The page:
As parents, we want our children to always succeed. However, we also know that children need to learn from their mistakes or failures. When a child knows that they are loved and supported by their parents, even mistakes and failures can be seen as part of life. Knowing that even you have made mistakes …Continue reading this post
More than 3 million children age 14 and younger are injured in accidents at home each year. Falls are the leading cause of non-fatal injuries to this age group. Fire, suffocation, drowning, choking, firearms and poisoning are among the leading causes for more than 2,000 accidental deaths each year. …Continue reading this post
There are two “must do’s” every parent should be aware of when it comes to their children and boating safety:
- Make sure your child wears a life jacket properly.
- Actively supervise your children on the boat.
Drowning causes nearly three-fourths of boating accident deaths each year. On average, 84 percent of these victims were not using a life jacket. …Continue reading this post
It’s a warm summer day and you’re at the pool with your kids. Your cell phone rings and you answer it, shifting focus from your kids to the phone conversation. Good idea? Not at all. It could even be deadly. Most kids were under an adult’s supervision just before they drowned.
Active supervision is the most important precaution for drowning. A supervised child is in sight at all times …Continue reading this post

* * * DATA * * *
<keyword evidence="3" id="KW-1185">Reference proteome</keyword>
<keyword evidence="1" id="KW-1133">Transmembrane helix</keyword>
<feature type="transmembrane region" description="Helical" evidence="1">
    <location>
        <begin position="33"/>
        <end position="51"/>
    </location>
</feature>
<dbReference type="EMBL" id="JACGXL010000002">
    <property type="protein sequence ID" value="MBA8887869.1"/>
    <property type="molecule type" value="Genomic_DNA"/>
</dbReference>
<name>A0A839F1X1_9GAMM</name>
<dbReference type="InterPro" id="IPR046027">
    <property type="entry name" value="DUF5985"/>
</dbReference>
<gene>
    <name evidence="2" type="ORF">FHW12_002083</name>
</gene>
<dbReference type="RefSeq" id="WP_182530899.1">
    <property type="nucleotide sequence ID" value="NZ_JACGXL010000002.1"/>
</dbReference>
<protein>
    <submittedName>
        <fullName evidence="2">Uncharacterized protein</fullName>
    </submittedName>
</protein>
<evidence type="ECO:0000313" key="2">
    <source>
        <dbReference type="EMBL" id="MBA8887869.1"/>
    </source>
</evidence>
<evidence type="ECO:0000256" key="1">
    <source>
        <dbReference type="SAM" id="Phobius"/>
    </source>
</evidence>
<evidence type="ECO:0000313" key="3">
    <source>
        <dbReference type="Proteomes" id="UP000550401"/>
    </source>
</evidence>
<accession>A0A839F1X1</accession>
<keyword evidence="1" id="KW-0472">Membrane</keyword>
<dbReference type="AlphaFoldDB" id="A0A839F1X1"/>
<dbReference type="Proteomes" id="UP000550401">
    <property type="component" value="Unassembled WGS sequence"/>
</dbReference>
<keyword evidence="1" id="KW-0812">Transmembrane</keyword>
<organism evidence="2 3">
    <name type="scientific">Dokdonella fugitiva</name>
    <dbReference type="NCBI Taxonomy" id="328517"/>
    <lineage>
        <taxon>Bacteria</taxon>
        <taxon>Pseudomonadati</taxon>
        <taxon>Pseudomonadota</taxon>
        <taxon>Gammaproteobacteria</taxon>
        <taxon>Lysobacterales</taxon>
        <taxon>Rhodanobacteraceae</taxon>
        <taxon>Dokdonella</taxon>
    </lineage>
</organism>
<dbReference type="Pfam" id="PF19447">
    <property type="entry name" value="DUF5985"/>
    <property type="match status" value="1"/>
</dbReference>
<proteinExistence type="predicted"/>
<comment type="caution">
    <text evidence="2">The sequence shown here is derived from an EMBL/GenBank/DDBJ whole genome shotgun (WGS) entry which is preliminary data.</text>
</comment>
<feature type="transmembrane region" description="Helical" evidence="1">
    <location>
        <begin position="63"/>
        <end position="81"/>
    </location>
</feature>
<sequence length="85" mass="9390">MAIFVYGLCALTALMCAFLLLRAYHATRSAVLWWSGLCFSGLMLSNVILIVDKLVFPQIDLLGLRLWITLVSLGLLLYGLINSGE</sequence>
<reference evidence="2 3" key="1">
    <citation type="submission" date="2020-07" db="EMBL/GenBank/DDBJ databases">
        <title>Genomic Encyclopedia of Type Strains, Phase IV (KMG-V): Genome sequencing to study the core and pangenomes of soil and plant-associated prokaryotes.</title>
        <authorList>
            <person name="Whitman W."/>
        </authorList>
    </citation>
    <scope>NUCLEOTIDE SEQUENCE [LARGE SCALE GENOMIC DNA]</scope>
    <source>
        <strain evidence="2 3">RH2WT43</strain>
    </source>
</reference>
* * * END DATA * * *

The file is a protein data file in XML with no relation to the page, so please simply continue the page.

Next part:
Where did the time go? This is what we as parents ask ourselves as our child turns 18. An adult – no way – but not a child either. The new adult often feels empowered, anxious to make decisions, and to determine their own course. For example, having to sign a release of information to allow mom and/or dad to talk to the doctor is a real eye opener for both the adult child and for parents.
As in all of life, adulthood is not an event but a process that starts way before age 18. By slowly giving and trusting your child with age-appropriate responsibilities, turning 18 becomes just another step in growing up. However, there are some big time legal changes that all teens need to be aware of. Below is a short list of suggested discussion points about adult rights and responsibilities. Good Luck!
- You are legally responsible for your actions – please think before you act.
- You can own things; a car, a credit card – money is needed to pay for these things.
- You can vote – a right many other countries do not have.
- If you break the law you will pay the fine or perhaps go to jail.
- Risk taking behavior is part of early adulthood – be aware.
- I am here to help you make good choices – I will listen.
The State of Wisconsin Bar Association is revising its publication, On Being 18. You can currently only find it on-line.
~ Darcia Behrens, LCSW, supervisor/clinician, Family Services, Children’s Hospital of Wisconsin